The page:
Results for: Todd Kuiken
Remember the Kickstarter campaign that raised half a million dollars to fund the invention of glowing houseplants? Todd Kuiken, GES research scholar and synthetic biology expert, weighs in on the recent announcement of the project’s failure…
Todd Kuiken, June 11, 2020 | The following reflection was part of a special GES colloquium held on June 5, 2020, discussing the new USDA regulations on GM crops. Which was held in the midst of national protests against police brutality. They are my personal reflections in support of #blacklivesmatter and the systemic racism and inequalities seen throughout our institutions.
In conjunction with “Art’s Work in the Age of Biotechnology,” lectures will be presented by select NC State faculty and staff: Jennifer Baltzegar, Todd Kuiken, and Fred Gould of the Genetic Engineering and Society Center; Darrell Stover from the College of Humanities and Social Sciences; and Molly Renda from NC State University Libraries.
Lessons Learned for Risk Governance of Synthetic Biology, Nanomaterials, and Other Emerging Technologies in a Post-2020 World
Khara Grieger and Todd Kuiken, Dec. 13, 2019 | On December 9th, a symposium was held at the 2019 Annual Meeting of the Society for Risk Analysis, entitled “Risk Analysis of Engineered Nanomaterials: Where Have We Been, Lessons Learned, and Transfer of Knowledge to Other Emerging Technologies,” as a part of the Advanced Materials and Technologies Specialty Group.
IUCN Report: Genetic frontiers for conservation – An assessment of synthetic biology and biodiversity conservation
Todd Kuiken, May 9, 2019 | Synthetic biology – altering or redesigning genes to meet human objectives – is a fast-developing field with significant potential impacts on nature conservation, according to the Genetic frontiers for conservation assessment report. So far mostly applied in agriculture and medicine, synthetic biology could have substantial knock-on effects on conservation – including modified genes spreading to non-target species and affecting broader ecosystems, but also benefits such as saving threatened species, reduced fertiliser use or diminished demand for products derived from threatened species.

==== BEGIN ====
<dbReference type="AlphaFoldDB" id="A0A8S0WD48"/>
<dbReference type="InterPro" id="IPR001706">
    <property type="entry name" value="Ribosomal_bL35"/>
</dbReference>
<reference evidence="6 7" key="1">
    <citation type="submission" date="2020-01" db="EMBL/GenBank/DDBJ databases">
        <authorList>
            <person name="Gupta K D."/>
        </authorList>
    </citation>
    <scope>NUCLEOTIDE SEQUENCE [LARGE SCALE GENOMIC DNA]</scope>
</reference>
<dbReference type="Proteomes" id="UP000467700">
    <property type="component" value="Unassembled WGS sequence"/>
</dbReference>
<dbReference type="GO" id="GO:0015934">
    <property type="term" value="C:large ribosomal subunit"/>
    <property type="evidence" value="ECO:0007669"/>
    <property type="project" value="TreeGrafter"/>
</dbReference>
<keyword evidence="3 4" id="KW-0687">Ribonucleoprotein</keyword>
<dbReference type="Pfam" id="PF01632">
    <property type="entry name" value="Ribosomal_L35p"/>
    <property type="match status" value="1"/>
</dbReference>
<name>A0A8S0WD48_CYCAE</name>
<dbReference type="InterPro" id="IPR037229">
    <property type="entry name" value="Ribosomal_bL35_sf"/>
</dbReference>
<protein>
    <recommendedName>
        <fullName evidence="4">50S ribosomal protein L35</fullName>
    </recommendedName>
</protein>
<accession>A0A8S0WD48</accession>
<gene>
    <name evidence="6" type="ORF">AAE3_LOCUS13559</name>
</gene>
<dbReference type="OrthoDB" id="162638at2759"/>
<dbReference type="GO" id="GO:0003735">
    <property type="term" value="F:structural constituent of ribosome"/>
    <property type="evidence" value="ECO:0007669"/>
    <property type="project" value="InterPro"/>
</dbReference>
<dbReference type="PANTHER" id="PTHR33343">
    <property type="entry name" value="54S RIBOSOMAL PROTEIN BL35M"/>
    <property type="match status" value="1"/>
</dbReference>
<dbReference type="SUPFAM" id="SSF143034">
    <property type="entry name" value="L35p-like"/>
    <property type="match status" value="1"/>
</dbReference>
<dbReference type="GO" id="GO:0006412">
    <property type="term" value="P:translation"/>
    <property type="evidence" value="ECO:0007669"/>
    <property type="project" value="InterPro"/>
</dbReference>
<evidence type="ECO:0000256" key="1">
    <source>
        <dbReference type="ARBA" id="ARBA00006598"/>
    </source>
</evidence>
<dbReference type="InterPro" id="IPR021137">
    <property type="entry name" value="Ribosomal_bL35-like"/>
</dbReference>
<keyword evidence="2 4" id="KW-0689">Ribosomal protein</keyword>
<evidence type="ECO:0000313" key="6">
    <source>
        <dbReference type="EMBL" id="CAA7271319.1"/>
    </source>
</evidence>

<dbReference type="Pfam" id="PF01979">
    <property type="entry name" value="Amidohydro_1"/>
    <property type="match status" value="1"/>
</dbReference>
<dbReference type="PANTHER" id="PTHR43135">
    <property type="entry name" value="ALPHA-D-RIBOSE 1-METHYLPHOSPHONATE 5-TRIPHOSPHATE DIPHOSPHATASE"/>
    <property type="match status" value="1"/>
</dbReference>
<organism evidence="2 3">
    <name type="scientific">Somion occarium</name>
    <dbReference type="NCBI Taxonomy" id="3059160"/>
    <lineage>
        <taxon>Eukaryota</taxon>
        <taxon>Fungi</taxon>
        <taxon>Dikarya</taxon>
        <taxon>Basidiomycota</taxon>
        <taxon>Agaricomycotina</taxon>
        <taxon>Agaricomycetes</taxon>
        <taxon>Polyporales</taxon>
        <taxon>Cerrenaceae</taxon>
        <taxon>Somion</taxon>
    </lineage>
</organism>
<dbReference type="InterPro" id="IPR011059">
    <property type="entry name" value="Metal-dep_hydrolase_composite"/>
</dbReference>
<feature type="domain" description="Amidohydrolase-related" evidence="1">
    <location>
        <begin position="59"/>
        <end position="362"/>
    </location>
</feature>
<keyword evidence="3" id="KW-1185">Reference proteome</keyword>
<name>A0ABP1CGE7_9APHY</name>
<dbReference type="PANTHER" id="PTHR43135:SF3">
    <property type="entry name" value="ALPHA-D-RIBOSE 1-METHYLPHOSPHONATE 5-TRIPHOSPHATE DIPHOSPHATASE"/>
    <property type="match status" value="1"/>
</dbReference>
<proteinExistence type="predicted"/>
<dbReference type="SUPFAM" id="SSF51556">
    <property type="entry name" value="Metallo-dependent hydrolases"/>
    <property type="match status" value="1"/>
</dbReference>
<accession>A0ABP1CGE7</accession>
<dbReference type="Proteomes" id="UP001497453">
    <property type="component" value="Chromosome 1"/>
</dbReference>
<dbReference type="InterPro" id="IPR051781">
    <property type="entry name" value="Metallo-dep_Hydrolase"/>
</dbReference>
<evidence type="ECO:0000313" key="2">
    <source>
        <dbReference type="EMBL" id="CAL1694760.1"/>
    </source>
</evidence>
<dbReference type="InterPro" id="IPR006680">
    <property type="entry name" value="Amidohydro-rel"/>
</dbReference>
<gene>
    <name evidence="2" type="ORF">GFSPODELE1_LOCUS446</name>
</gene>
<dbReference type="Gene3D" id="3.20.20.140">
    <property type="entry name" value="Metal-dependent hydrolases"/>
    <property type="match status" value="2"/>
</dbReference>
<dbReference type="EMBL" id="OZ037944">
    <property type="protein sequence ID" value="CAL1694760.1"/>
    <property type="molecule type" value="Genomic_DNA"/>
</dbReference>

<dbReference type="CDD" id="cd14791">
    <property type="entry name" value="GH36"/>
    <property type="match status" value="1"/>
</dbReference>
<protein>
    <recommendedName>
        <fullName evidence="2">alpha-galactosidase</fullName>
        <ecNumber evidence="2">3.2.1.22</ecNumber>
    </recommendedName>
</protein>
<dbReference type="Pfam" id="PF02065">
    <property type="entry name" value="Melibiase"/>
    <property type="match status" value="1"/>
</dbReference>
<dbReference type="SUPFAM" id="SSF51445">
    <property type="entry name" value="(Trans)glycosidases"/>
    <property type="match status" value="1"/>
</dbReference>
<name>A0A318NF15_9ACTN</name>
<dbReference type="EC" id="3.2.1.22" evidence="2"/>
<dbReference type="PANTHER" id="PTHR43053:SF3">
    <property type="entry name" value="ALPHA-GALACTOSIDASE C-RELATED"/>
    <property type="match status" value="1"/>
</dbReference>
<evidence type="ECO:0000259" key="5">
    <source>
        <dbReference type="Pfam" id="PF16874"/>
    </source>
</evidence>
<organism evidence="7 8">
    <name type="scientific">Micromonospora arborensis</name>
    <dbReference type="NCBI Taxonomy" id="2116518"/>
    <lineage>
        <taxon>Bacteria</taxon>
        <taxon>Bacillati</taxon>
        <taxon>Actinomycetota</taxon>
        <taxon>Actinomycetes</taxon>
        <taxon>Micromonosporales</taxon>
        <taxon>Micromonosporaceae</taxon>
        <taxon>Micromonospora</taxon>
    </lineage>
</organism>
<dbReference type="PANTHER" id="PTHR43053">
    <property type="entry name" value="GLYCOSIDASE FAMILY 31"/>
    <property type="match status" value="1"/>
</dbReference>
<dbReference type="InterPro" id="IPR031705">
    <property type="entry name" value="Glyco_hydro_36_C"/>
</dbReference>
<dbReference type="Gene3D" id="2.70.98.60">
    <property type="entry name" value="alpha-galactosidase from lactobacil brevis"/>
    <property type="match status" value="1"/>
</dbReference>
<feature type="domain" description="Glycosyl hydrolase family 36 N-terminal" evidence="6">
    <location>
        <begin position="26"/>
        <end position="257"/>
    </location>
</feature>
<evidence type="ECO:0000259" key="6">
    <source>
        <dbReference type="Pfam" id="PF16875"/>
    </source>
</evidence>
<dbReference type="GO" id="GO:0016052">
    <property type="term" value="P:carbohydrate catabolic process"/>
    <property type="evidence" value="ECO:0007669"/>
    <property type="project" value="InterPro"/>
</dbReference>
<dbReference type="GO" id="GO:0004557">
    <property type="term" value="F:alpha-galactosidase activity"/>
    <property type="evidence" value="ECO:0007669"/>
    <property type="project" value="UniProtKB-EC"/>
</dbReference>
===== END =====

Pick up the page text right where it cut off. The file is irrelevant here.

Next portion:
The Genetic Engineering and Society Colloquium is a seminar series that brings in speakers to present and stimulate discussion on a variety of topics related to existing and proposed biotechnologies and their place within broader societal changes.
GES faculty will review how the new USDA rule changes regulation of GM crops in comparison to the agency’s previous regulatory approach and in light of findings from the 2016 NASEM GM Crops committee. Diverse perspectives on the new USDA rule will be shared followed by Q and A and discussion with the attendees.
Alice Fleerackers – January 7, 2020 | From “designer babies” to de-extinct woolly mammoths, recent developments in biotechnology have profoundly changed what we view as possible. But each of these possibilities brings…
Margo Bagley – “What’s Yours is Mine and What’s Mine is Mine”: Digital Sequence Information, Patents, and Benefit-sharing Obligations | GES Colloquium
Margo Bagley, JD, joins us from Emory University School of Law to explore issues surrounding international benefit-sharing obligations arising from the use of digital sequence information in synthetic biology research, with a focus on agricultural biotechnology.
Hannah Star Rogers, March 25, 2019 | Resurrecting the Sublime is a synthetic biology based artwork which presents the scents of extinct plants, produced through a combination of techniques, materials, and ideas from art and biotechnology. This work will be installed as part of the Art’s Work/Genetic Futures exhibit in the fall of 2019.